NDQ 86.3/4 by the Numbers

When every issue of NDQ is sent to the publishers, I do some basic numbers work just to try to summarize the issue a bit. It’s probably best if you don’t check my maths too carefully, but based on my casual reckoning, NDQ 86.3/4 will feature 5 essays, 6 stories, 14

Issue 86.3/4 Table of Contents

This week issue NDQ 86.3/4 went off to our publishing partners at the University of Nebraska Press. I think I can speak for the entire editorial board when I say that we’re proud of this issue and excited to get it into the hands of our readers!  Look for this issue

Autumnal Poetry from Elina Petrova

Elina Petrova has contributed a quartet of autumnal poems to North Dakota Quarterly and they’re all queued up to appear in issue 86.3/4. We’re presenting the first of the four here and maybe we’ll post another one in the coming weeks. As this first poem suggests, they very good and

Parataxis and the Quarterly: An Update on NDQ 86.3/4

Just a quick update this morning from the North Dakota Quarterly office. Issue 86.3/4 is back from the copy editors and authors have received their edited work for review and final changes. Once I receive all the poems, stories, and essays back from the authors, I’ll set them in the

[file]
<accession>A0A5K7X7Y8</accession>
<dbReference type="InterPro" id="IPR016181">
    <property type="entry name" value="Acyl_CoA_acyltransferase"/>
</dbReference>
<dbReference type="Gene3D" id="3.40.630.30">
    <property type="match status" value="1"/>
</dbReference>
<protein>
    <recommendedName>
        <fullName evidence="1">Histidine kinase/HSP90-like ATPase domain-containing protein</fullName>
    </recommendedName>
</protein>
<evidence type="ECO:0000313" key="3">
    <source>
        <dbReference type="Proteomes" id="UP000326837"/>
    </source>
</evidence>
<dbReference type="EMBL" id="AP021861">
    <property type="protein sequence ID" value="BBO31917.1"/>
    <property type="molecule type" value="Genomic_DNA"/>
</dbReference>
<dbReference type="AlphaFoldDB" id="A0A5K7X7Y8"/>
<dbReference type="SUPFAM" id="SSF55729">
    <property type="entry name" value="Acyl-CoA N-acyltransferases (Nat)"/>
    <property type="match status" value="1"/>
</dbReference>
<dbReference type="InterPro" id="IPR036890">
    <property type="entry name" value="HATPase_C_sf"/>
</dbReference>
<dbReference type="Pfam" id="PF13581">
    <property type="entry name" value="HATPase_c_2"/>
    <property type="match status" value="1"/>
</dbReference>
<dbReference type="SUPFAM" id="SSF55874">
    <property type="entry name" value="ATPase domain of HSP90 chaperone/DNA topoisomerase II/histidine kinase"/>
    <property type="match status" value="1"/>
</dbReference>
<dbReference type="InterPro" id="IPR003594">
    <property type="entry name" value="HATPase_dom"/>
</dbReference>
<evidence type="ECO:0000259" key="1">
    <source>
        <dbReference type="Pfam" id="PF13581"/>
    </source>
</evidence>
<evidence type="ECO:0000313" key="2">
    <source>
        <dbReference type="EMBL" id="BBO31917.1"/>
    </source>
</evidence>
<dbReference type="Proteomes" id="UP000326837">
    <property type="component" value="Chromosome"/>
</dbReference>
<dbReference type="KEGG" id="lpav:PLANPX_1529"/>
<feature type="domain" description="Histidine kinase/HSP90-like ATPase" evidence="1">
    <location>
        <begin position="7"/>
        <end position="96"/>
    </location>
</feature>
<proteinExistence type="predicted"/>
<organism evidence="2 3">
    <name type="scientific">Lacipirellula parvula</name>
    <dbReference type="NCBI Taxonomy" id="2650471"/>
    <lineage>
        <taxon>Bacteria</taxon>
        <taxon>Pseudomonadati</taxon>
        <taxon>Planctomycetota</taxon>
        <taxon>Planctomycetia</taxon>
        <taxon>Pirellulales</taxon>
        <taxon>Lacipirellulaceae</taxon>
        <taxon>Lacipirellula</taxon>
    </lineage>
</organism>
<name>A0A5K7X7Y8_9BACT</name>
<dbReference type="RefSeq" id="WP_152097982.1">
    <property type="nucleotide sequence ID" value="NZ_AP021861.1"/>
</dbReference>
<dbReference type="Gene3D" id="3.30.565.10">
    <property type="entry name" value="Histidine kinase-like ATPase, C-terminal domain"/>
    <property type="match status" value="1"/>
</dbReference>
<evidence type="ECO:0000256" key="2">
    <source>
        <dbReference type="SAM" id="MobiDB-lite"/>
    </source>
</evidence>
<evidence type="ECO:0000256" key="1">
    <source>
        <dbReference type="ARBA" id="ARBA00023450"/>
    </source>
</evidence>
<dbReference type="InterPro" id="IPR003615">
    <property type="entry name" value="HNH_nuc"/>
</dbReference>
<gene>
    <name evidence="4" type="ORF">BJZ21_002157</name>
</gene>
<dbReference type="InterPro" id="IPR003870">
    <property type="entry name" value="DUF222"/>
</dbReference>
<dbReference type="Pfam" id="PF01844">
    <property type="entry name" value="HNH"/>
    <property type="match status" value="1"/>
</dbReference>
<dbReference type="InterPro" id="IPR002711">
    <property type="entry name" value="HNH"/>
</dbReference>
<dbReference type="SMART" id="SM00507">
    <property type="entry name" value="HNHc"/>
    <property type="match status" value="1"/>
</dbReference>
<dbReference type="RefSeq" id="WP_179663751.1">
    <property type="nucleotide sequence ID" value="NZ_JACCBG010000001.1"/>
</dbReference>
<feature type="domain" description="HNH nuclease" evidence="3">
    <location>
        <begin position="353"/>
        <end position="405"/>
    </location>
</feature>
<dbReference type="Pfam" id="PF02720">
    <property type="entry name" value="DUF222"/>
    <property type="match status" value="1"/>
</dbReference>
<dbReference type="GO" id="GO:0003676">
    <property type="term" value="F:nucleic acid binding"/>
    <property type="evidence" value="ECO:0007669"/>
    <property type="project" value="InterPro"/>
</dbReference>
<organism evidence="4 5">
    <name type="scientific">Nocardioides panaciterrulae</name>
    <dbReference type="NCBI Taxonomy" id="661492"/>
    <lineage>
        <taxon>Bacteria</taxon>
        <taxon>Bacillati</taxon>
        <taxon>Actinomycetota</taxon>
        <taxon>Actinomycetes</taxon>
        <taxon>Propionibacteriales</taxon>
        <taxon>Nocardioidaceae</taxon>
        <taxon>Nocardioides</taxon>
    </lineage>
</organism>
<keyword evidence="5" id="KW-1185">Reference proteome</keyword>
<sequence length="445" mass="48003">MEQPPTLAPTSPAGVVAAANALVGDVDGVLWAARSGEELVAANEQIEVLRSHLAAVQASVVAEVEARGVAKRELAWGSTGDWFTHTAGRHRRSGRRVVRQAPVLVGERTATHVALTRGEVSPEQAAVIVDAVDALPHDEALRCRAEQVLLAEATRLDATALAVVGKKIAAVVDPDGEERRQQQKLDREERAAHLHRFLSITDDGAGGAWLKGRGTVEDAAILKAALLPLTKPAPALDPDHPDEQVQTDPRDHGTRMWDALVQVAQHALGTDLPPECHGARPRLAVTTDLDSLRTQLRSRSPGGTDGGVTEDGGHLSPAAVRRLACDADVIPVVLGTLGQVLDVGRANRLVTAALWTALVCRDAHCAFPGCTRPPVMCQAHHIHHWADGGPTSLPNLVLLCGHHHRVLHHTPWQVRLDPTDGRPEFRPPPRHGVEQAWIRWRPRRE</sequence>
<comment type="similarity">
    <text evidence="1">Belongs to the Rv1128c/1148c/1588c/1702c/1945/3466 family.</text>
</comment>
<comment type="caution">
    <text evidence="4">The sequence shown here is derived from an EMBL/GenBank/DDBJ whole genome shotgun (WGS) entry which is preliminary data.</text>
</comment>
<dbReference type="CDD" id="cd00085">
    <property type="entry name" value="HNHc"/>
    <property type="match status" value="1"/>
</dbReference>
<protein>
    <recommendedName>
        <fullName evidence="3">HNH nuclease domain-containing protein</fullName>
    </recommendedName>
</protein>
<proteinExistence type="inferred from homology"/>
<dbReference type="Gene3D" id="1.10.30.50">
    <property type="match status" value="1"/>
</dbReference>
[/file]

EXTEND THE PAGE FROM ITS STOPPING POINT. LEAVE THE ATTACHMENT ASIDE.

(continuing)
Two Poems from Kimberly Becker

Kimberly Becker’s poems are as breathtaking as they are thought provoking. It was an honor to publish three of her poems in the most recent North Dakota Quarterly, and it is exciting for me, as editor, to share two of these poems on the web today. Rumor has it that we have another, unpublished poem

An Island of Cocktails on the Internet

The internet is a magical place with so many strange alleys, dramatic boulevards, and scenic country roads. That you’ve decided to stop by the North Dakota Quarterly page or that one of the webs winding pathways led you here is nothing short of a miracle.  Every now and then, something on the internet is

Shadow Matter

North Dakota Quarterly is proudly based at the University of North Dakota. As a result, we feel the start of the academic year quite acutely. Students return, faculty return, and campus returns to life. It’s almost impossible not to think about the classic campus novels, whether Kingsley Amos’s Lucky Jim,

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